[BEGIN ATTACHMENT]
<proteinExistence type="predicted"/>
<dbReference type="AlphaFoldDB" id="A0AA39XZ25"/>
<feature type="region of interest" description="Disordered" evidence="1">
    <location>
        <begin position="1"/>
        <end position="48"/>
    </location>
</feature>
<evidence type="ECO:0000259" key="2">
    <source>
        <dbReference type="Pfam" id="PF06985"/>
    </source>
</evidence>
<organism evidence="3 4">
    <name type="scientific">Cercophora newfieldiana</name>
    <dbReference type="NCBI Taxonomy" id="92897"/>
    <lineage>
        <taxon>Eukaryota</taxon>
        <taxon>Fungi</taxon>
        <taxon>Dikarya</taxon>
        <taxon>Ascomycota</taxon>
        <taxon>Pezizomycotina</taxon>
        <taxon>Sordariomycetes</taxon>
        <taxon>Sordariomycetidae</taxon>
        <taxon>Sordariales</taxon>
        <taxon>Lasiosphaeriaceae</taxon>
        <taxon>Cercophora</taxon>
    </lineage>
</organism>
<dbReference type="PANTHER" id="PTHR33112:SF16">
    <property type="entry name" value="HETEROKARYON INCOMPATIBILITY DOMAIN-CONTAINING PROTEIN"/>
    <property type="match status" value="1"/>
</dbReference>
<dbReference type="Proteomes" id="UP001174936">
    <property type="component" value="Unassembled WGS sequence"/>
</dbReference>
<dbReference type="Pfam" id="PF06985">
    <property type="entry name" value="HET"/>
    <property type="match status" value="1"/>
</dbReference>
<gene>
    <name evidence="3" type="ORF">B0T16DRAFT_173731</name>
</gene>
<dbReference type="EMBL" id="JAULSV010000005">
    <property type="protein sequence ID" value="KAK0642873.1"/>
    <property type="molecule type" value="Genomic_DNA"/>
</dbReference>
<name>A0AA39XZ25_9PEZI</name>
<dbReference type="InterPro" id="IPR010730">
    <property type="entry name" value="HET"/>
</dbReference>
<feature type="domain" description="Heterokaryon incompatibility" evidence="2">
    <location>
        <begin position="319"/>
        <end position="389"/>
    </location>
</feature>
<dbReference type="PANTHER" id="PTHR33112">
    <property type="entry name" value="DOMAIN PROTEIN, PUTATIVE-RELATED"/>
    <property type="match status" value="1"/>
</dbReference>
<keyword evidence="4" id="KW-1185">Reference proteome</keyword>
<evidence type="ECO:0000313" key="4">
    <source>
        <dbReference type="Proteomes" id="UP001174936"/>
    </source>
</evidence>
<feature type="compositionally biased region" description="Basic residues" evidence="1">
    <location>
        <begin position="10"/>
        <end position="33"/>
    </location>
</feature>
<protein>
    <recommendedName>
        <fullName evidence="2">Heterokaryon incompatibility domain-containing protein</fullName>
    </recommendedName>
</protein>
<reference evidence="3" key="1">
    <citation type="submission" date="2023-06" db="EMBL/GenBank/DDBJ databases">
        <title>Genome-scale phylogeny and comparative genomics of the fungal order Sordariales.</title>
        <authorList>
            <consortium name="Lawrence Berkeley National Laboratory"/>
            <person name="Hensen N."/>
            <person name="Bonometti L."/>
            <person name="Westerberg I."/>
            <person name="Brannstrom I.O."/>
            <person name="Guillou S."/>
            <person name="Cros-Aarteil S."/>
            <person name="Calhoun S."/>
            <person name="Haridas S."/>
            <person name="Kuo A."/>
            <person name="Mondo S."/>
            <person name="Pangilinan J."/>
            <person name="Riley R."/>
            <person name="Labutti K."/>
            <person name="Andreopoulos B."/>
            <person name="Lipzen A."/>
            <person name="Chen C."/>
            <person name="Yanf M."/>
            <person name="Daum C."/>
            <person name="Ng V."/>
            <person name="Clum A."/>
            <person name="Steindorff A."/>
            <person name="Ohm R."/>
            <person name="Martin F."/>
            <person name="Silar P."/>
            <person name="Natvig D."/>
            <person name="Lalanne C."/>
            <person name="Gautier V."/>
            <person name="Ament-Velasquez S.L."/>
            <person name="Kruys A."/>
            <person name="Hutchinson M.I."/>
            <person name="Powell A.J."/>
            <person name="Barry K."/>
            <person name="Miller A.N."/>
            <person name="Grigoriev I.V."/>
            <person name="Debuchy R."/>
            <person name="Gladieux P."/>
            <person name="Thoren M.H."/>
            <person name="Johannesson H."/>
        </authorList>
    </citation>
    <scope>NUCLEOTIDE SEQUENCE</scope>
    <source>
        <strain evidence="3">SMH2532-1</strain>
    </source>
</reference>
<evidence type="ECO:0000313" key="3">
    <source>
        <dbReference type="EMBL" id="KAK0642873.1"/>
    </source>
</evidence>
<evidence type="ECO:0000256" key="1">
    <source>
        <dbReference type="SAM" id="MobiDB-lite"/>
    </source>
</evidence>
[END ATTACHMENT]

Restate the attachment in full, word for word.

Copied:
<proteinExistence type="predicted"/>
<dbReference type="AlphaFoldDB" id="A0AA39XZ25"/>
<feature type="region of interest" description="Disordered" evidence="1">
    <location>
        <begin position="1"/>
        <end position="48"/>
    </location>
</feature>
<evidence type="ECO:0000259" key="2">
    <source>
        <dbReference type="Pfam" id="PF06985"/>
    </source>
</evidence>
<organism evidence="3 4">
    <name type="scientific">Cercophora newfieldiana</name>
    <dbReference type="NCBI Taxonomy" id="92897"/>
    <lineage>
        <taxon>Eukaryota</taxon>
        <taxon>Fungi</taxon>
        <taxon>Dikarya</taxon>
        <taxon>Ascomycota</taxon>
        <taxon>Pezizomycotina</taxon>
        <taxon>Sordariomycetes</taxon>
        <taxon>Sordariomycetidae</taxon>
        <taxon>Sordariales</taxon>
        <taxon>Lasiosphaeriaceae</taxon>
        <taxon>Cercophora</taxon>
    </lineage>
</organism>
<dbReference type="PANTHER" id="PTHR33112:SF16">
    <property type="entry name" value="HETEROKARYON INCOMPATIBILITY DOMAIN-CONTAINING PROTEIN"/>
    <property type="match status" value="1"/>
</dbReference>
<dbReference type="Proteomes" id="UP001174936">
    <property type="component" value="Unassembled WGS sequence"/>
</dbReference>
<dbReference type="Pfam" id="PF06985">
    <property type="entry name" value="HET"/>
    <property type="match status" value="1"/>
</dbReference>
<gene>
    <name evidence="3" type="ORF">B0T16DRAFT_173731</name>
</gene>
<dbReference type="EMBL" id="JAULSV010000005">
    <property type="protein sequence ID" value="KAK0642873.1"/>
    <property type="molecule type" value="Genomic_DNA"/>
</dbReference>
<name>A0AA39XZ25_9PEZI</name>
<dbReference type="InterPro" id="IPR010730">
    <property type="entry name" value="HET"/>
</dbReference>
<feature type="domain" description="Heterokaryon incompatibility" evidence="2">
    <location>
        <begin position="319"/>
        <end position="389"/>
    </location>
</feature>
<dbReference type="PANTHER" id="PTHR33112">
    <property type="entry name" value="DOMAIN PROTEIN, PUTATIVE-RELATED"/>
    <property type="match status" value="1"/>
</dbReference>
<keyword evidence="4" id="KW-1185">Reference proteome</keyword>
<evidence type="ECO:0000313" key="4">
    <source>
        <dbReference type="Proteomes" id="UP001174936"/>
    </source>
</evidence>
<feature type="compositionally biased region" description="Basic residues" evidence="1">
    <location>
        <begin position="10"/>
        <end position="33"/>
    </location>
</feature>
<protein>
    <recommendedName>
        <fullName evidence="2">Heterokaryon incompatibility domain-containing protein</fullName>
    </recommendedName>
</protein>
<reference evidence="3" key="1">
    <citation type="submission" date="2023-06" db="EMBL/GenBank/DDBJ databases">
        <title>Genome-scale phylogeny and comparative genomics of the fungal order Sordariales.</title>
        <authorList>
            <consortium name="Lawrence Berkeley National Laboratory"/>
            <person name="Hensen N."/>
            <person name="Bonometti L."/>
            <person name="Westerberg I."/>
            <person name="Brannstrom I.O."/>
            <person name="Guillou S."/>
            <person name="Cros-Aarteil S."/>
            <person name="Calhoun S."/>
            <person name="Haridas S."/>
            <person name="Kuo A."/>
            <person name="Mondo S."/>
            <person name="Pangilinan J."/>
            <person name="Riley R."/>
            <person name="Labutti K."/>
            <person name="Andreopoulos B."/>
            <person name="Lipzen A."/>
            <person name="Chen C."/>
            <person name="Yanf M."/>
            <person name="Daum C."/>
            <person name="Ng V."/>
            <person name="Clum A."/>
            <person name="Steindorff A."/>
            <person name="Ohm R."/>
            <person name="Martin F."/>
            <person name="Silar P."/>
            <person name="Natvig D."/>
            <person name="Lalanne C."/>
            <person name="Gautier V."/>
            <person name="Ament-Velasquez S.L."/>
            <person name="Kruys A."/>
            <person name="Hutchinson M.I."/>
            <person name="Powell A.J."/>
            <person name="Barry K."/>
            <person name="Miller A.N."/>
            <person name="Grigoriev I.V."/>
            <person name="Debuchy R."/>
            <person name="Gladieux P."/>
            <person name="Thoren M.H."/>
            <person name="Johannesson H."/>
        </authorList>
    </citation>
    <scope>NUCLEOTIDE SEQUENCE</scope>
    <source>
        <strain evidence="3">SMH2532-1</strain>
    </source>
</reference>
<evidence type="ECO:0000313" key="3">
    <source>
        <dbReference type="EMBL" id="KAK0642873.1"/>
    </source>
</evidence>
<evidence type="ECO:0000256" key="1">
    <source>
        <dbReference type="SAM" id="MobiDB-lite"/>
    </source>
</evidence>